The factual findings of the magistrate are not in dispute. The incident which was the subject of this suit occurred on April 6, 1980. There was an altercation between the plaintiff and one guard. Several guards were called to assist. Eventually, defendant Lt. De Los Santos, the Command Officer, was summoned to the plaintiff's cell. De Los Santos ordered the guards to enter the cell, handcuff the plaintiff, remove him from the cell, and search the cell. In following this order, a struggle ensued; however the task was completed. The officers were treated in the infirmary and De Los Santos requested that plaintiff be examined by medical personnel. One of the guards prepared a disciplinary report charging plaintiff with several violations. The charged violations occurred prior to De Los Santos' arrival at the cell. One of the guards and De Los Santos prepared an incident report. An incident report is used only for the purpose of informing superiors of incidents occurring in the prison and is not used at the disciplinary proceeding. The incident report described De Los Santos' involvement in the incident upon his arrival at the scene and also included a description of what occurred before his arrival, including the fact that a guard was injured.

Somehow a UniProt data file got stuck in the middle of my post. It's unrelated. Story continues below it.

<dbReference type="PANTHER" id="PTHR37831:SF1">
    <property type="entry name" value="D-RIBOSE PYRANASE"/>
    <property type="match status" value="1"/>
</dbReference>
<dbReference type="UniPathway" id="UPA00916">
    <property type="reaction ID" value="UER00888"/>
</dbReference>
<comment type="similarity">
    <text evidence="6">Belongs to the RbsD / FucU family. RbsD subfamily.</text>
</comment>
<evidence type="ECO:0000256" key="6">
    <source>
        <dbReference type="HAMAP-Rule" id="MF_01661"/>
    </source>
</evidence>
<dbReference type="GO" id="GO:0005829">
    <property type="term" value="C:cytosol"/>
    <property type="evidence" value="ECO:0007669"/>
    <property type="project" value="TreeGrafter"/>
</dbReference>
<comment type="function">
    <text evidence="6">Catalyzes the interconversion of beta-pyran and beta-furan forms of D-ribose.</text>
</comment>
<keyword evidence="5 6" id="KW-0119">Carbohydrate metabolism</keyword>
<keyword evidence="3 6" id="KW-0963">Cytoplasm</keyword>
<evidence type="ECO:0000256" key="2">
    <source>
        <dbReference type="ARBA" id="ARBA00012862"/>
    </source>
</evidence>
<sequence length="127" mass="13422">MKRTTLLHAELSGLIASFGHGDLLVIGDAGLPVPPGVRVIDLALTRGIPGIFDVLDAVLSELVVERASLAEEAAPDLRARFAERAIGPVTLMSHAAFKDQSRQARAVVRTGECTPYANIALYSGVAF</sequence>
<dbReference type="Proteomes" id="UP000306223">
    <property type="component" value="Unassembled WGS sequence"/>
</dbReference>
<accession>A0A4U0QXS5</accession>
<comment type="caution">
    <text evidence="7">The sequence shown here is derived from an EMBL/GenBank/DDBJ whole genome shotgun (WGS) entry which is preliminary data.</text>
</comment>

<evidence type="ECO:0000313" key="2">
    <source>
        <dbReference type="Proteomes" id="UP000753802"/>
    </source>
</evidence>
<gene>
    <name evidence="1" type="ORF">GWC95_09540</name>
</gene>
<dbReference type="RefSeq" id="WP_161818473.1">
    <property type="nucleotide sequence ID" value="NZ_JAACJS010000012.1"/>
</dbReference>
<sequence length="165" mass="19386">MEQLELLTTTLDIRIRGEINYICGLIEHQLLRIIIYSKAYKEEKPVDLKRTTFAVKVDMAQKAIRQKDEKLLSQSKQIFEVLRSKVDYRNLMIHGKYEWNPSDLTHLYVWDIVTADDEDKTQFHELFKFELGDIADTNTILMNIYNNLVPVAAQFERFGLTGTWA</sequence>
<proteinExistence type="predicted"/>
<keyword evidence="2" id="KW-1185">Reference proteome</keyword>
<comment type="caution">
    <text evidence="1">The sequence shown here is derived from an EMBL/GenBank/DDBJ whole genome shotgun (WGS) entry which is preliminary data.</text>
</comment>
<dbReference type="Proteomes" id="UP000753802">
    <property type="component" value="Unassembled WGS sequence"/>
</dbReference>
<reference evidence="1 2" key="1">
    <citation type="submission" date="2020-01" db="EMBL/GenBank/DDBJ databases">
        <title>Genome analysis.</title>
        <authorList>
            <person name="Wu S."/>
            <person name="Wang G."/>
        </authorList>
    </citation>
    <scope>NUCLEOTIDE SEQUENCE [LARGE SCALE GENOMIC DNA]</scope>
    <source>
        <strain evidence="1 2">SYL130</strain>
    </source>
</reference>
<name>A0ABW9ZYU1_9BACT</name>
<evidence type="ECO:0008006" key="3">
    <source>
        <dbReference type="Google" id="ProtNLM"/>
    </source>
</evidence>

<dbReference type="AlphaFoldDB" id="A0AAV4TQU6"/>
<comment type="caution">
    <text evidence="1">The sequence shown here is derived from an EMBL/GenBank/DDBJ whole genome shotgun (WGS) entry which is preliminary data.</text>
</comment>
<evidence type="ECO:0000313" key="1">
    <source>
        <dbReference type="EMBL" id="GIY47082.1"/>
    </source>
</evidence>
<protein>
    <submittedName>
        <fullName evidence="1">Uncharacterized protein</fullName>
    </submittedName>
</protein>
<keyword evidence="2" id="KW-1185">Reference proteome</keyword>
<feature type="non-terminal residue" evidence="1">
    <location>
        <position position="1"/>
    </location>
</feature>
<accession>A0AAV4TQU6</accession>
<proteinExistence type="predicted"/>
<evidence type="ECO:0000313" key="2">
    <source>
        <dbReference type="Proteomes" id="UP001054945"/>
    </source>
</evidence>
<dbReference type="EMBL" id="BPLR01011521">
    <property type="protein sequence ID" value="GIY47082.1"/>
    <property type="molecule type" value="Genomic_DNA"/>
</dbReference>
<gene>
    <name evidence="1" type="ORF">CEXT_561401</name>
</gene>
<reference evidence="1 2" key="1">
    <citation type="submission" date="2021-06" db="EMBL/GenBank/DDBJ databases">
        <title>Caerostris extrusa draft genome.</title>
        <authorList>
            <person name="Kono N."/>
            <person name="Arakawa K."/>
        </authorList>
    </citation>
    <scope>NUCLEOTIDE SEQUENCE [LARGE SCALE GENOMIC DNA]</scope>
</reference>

A disciplinary hearing was held on April 8, 1980. Lt. De Los Santos was a member of the Adjustment Committee. Plaintiff objected to defendant's presence on the committee. After a discussion on the objection, the committee concluded that it would not violate Administrative Regulation 804 if defendant remained on the Adjustment Committee.1